Jour­nalism grad­uate stu­dent Marino Eccher took a rou­tine class assign­ment to inves­ti­gate public records and turned it into an award-​​winning story that ran on page one of the Boston Globe.

In April, the North­eastern Uni­ver­sity stu­dent was hon­ored with a Society of Pro­fes­sional Jour­nal­ists (SPJ) award, taking first place in the north­east region in the Gen­eral News Reporting cat­e­gory for his story revealing an apparent con­flict of interest for U.S. Rep. Stephen Lynch of Massachusetts.

The piece, which ran in the Globe on Nov. 10, was born out of an expe­ri­en­tial learning assign­ment Dis­tin­guished Pro­fessor Walter Robinson gives every stu­dent in his inves­tiga­tive jour­nalism sem­inar — a public records inves­ti­ga­tion of a public offi­cial. Eccher was assigned Lynch, and he ulti­mately reported that the con­gressman had “engi­neered” grants for two com­mu­nity orga­ni­za­tions with which his wife was affiliated.

Robinson, a Pulitzer Prize-​​winning jour­nalist and long­time chief of the Boston Globe’s inves­tiga­tive reporting team, teaches the ambi­tious course, which has, in three years, pro­duced 15 sto­ries appearing on the front page of the Globe. The goal, he said, is to teach stu­dents how to effec­tively use the inves­tiga­tive tools at a reporter’s dis­posal, such as seeking public records and interviewing.

This opened a whole new realm to me of tech­niques, of places to look, and beyond. It raised the bar in terms of what I expect of myself and the work I hope to pro­duce,” said Eccher, who is in the midst of a co-​​op at Boston​.com as a busi­ness producer.

North­eastern grad­uate stu­dent Kelly Glista and under­grad­uate stu­dent Pamela King won a second-​​place regional SPJ award in the In-​​Depth Reporting cat­e­gory for their story on state offi­cials lag­ging on reporting cer­tain donor infor­ma­tion. The story included addi­tional reporting by grad­uate stu­dent Aaron Lester, under­grad­uate stu­dent Michele Richinick and Eccher.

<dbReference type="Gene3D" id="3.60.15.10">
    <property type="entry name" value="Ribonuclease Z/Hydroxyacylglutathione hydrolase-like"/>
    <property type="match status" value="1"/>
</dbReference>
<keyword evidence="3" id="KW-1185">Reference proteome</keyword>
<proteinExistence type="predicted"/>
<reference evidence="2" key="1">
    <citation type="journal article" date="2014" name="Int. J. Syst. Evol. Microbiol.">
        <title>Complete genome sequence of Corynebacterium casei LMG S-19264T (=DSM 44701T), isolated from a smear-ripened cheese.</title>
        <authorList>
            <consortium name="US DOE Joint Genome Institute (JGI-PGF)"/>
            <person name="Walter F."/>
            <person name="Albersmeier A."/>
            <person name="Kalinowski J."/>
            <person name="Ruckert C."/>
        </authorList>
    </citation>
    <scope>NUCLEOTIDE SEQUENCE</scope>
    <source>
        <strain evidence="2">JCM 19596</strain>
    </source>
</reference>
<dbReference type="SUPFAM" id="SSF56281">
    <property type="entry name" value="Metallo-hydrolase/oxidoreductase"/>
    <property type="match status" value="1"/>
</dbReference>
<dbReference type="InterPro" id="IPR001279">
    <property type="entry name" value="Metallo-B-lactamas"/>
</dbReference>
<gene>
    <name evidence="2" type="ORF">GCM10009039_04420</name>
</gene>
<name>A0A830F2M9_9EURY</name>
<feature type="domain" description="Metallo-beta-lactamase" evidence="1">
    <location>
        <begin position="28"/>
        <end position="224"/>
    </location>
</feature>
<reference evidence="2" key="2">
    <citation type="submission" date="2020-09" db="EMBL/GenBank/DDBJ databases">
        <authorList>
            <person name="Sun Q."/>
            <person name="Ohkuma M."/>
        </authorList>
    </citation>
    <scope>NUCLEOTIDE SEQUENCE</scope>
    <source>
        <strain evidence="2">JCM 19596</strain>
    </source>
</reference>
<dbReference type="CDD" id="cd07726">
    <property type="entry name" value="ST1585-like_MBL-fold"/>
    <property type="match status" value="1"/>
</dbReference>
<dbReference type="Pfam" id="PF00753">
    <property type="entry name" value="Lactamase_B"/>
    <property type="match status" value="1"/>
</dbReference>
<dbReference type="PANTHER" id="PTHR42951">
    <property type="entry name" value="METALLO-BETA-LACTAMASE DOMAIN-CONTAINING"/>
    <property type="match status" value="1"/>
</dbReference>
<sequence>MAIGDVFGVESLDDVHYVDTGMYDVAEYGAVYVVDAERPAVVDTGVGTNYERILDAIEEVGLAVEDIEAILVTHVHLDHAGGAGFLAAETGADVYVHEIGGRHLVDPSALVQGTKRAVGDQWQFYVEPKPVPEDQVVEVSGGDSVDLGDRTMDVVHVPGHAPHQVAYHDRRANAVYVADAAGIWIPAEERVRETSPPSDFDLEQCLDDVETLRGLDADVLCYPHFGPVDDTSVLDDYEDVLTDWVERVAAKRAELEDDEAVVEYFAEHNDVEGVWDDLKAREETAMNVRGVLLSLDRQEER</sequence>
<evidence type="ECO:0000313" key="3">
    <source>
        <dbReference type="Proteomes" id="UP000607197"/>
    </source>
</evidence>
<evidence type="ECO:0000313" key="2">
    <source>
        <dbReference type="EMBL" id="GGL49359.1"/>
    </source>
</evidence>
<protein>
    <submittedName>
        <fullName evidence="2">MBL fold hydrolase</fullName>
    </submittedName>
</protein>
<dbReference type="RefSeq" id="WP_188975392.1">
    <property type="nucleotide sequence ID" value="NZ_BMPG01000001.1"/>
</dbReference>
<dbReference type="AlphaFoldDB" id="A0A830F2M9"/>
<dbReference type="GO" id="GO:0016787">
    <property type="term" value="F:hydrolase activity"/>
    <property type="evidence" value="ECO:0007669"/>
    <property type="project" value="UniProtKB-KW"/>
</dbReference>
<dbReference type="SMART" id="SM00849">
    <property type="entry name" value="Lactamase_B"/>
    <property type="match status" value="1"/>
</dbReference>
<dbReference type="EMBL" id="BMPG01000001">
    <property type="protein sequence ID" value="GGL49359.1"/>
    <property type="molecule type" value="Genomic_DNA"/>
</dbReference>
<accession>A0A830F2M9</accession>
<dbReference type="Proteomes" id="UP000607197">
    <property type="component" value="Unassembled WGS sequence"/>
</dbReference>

Regional first-​​place win­ners advance to the national round of judging, and SPJ will announce the national win­ners on May 3.

The jour­nalism sem­inar has been offered since 2007. Robinson praised the hard work of all of his stu­dents, who, he said, tackle chal­lenging assign­ments on serious sub­jects. He said the goal of a good reporter should be to seek the truth, a dif­fi­cult task but one that can be made easier by knowing how and where to look for infor­ma­tion avail­able to the public.

[One thing] that con­stantly amazes me is how really smart these kids are and how quick they are,” Robinson said. “Most of them love the chase. They love doing what is essen­tially detec­tive work, and they are really com­mitted to finding out the truth on some really impor­tant stories.”